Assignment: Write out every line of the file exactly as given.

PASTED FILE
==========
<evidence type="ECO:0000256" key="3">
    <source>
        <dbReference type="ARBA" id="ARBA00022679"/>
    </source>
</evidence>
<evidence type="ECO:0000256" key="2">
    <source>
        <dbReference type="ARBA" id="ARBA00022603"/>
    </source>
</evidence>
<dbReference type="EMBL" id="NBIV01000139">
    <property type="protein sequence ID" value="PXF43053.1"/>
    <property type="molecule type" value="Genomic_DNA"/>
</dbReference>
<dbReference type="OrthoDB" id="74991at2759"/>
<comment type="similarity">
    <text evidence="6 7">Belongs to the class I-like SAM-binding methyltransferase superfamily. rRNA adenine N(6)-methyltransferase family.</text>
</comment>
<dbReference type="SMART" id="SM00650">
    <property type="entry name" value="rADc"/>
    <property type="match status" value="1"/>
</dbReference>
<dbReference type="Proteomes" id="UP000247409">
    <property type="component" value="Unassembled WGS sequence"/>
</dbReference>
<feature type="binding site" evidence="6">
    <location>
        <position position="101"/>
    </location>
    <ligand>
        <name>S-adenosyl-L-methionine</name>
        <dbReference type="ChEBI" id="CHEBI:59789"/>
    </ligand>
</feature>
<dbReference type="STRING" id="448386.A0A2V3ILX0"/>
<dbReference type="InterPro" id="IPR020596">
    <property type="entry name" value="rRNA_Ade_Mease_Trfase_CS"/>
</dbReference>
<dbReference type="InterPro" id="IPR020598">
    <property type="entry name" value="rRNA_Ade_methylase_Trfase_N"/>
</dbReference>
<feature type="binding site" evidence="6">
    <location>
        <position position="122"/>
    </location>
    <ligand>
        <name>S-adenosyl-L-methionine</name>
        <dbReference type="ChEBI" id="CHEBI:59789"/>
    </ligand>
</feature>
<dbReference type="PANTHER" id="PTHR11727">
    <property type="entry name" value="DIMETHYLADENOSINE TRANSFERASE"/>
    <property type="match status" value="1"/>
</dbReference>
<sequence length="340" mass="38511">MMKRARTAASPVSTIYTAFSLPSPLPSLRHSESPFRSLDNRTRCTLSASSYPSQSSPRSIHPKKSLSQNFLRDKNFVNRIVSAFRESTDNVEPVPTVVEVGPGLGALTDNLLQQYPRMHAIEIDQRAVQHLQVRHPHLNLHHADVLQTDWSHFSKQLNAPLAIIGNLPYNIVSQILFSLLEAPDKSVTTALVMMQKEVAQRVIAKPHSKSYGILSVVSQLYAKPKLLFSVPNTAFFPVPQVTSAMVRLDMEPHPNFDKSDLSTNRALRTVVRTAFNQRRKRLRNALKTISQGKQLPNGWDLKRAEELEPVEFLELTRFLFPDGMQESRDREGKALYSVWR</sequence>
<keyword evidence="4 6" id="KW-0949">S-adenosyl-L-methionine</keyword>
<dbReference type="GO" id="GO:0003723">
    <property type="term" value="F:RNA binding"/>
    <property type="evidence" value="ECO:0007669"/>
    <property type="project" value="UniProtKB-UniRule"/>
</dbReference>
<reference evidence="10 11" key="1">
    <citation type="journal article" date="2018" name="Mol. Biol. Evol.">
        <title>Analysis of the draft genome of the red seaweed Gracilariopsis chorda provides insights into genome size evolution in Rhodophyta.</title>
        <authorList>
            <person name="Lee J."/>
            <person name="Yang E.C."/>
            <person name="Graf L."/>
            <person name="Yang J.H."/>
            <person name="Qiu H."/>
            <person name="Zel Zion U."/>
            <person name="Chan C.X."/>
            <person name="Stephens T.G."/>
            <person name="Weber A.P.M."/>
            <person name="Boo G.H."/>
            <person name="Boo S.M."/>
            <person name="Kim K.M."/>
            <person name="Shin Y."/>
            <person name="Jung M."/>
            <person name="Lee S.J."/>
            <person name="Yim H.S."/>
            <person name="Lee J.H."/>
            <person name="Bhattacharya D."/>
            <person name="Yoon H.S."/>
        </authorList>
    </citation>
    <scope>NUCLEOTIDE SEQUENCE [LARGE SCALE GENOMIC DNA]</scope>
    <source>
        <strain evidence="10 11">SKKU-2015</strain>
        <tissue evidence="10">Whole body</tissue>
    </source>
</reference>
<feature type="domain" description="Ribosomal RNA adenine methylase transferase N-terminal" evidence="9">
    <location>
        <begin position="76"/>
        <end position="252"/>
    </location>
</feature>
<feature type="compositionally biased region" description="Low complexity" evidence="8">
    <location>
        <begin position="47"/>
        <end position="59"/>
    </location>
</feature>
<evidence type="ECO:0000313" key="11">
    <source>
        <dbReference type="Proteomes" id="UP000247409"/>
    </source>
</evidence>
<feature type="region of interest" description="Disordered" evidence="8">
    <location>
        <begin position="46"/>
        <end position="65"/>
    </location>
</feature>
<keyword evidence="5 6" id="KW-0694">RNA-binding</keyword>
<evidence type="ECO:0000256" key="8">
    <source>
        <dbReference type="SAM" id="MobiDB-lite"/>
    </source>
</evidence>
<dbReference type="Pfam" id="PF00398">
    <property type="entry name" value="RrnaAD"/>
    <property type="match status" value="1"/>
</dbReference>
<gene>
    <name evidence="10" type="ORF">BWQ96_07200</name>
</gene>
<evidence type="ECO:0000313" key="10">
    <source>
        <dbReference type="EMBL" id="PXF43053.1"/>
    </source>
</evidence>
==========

<evidence type="ECO:0000256" key="3">
    <source>
        <dbReference type="ARBA" id="ARBA00022679"/>
    </source>
</evidence>
<evidence type="ECO:0000256" key="2">
    <source>
        <dbReference type="ARBA" id="ARBA00022603"/>
    </source>
</evidence>
<dbReference type="EMBL" id="NBIV01000139">
    <property type="protein sequence ID" value="PXF43053.1"/>
    <property type="molecule type" value="Genomic_DNA"/>
</dbReference>
<dbReference type="OrthoDB" id="74991at2759"/>
<comment type="similarity">
    <text evidence="6 7">Belongs to the class I-like SAM-binding methyltransferase superfamily. rRNA adenine N(6)-methyltransferase family.</text>
</comment>
<dbReference type="SMART" id="SM00650">
    <property type="entry name" value="rADc"/>
    <property type="match status" value="1"/>
</dbReference>
<dbReference type="Proteomes" id="UP000247409">
    <property type="component" value="Unassembled WGS sequence"/>
</dbReference>
<feature type="binding site" evidence="6">
    <location>
        <position position="101"/>
    </location>
    <ligand>
        <name>S-adenosyl-L-methionine</name>
        <dbReference type="ChEBI" id="CHEBI:59789"/>
    </ligand>
</feature>
<dbReference type="STRING" id="448386.A0A2V3ILX0"/>
<dbReference type="InterPro" id="IPR020596">
    <property type="entry name" value="rRNA_Ade_Mease_Trfase_CS"/>
</dbReference>
<dbReference type="InterPro" id="IPR020598">
    <property type="entry name" value="rRNA_Ade_methylase_Trfase_N"/>
</dbReference>
<feature type="binding site" evidence="6">
    <location>
        <position position="122"/>
    </location>
    <ligand>
        <name>S-adenosyl-L-methionine</name>
        <dbReference type="ChEBI" id="CHEBI:59789"/>
    </ligand>
</feature>
<dbReference type="PANTHER" id="PTHR11727">
    <property type="entry name" value="DIMETHYLADENOSINE TRANSFERASE"/>
    <property type="match status" value="1"/>
</dbReference>
<sequence length="340" mass="38511">MMKRARTAASPVSTIYTAFSLPSPLPSLRHSESPFRSLDNRTRCTLSASSYPSQSSPRSIHPKKSLSQNFLRDKNFVNRIVSAFRESTDNVEPVPTVVEVGPGLGALTDNLLQQYPRMHAIEIDQRAVQHLQVRHPHLNLHHADVLQTDWSHFSKQLNAPLAIIGNLPYNIVSQILFSLLEAPDKSVTTALVMMQKEVAQRVIAKPHSKSYGILSVVSQLYAKPKLLFSVPNTAFFPVPQVTSAMVRLDMEPHPNFDKSDLSTNRALRTVVRTAFNQRRKRLRNALKTISQGKQLPNGWDLKRAEELEPVEFLELTRFLFPDGMQESRDREGKALYSVWR</sequence>
<keyword evidence="4 6" id="KW-0949">S-adenosyl-L-methionine</keyword>
<dbReference type="GO" id="GO:0003723">
    <property type="term" value="F:RNA binding"/>
    <property type="evidence" value="ECO:0007669"/>
    <property type="project" value="UniProtKB-UniRule"/>
</dbReference>
<reference evidence="10 11" key="1">
    <citation type="journal article" date="2018" name="Mol. Biol. Evol.">
        <title>Analysis of the draft genome of the red seaweed Gracilariopsis chorda provides insights into genome size evolution in Rhodophyta.</title>
        <authorList>
            <person name="Lee J."/>
            <person name="Yang E.C."/>
            <person name="Graf L."/>
            <person name="Yang J.H."/>
            <person name="Qiu H."/>
            <person name="Zel Zion U."/>
            <person name="Chan C.X."/>
            <person name="Stephens T.G."/>
            <person name="Weber A.P.M."/>
            <person name="Boo G.H."/>
            <person name="Boo S.M."/>
            <person name="Kim K.M."/>
            <person name="Shin Y."/>
            <person name="Jung M."/>
            <person name="Lee S.J."/>
            <person name="Yim H.S."/>
            <person name="Lee J.H."/>
            <person name="Bhattacharya D."/>
            <person name="Yoon H.S."/>
        </authorList>
    </citation>
    <scope>NUCLEOTIDE SEQUENCE [LARGE SCALE GENOMIC DNA]</scope>
    <source>
        <strain evidence="10 11">SKKU-2015</strain>
        <tissue evidence="10">Whole body</tissue>
    </source>
</reference>
<feature type="domain" description="Ribosomal RNA adenine methylase transferase N-terminal" evidence="9">
    <location>
        <begin position="76"/>
        <end position="252"/>
    </location>
</feature>
<feature type="compositionally biased region" description="Low complexity" evidence="8">
    <location>
        <begin position="47"/>
        <end position="59"/>
    </location>
</feature>
<evidence type="ECO:0000313" key="11">
    <source>
        <dbReference type="Proteomes" id="UP000247409"/>
    </source>
</evidence>
<feature type="region of interest" description="Disordered" evidence="8">
    <location>
        <begin position="46"/>
        <end position="65"/>
    </location>
</feature>
<keyword evidence="5 6" id="KW-0694">RNA-binding</keyword>
<evidence type="ECO:0000256" key="8">
    <source>
        <dbReference type="SAM" id="MobiDB-lite"/>
    </source>
</evidence>
<dbReference type="Pfam" id="PF00398">
    <property type="entry name" value="RrnaAD"/>
    <property type="match status" value="1"/>
</dbReference>
<gene>
    <name evidence="10" type="ORF">BWQ96_07200</name>
</gene>
<evidence type="ECO:0000313" key="10">
    <source>
        <dbReference type="EMBL" id="PXF43053.1"/>
    </source>
</evidence>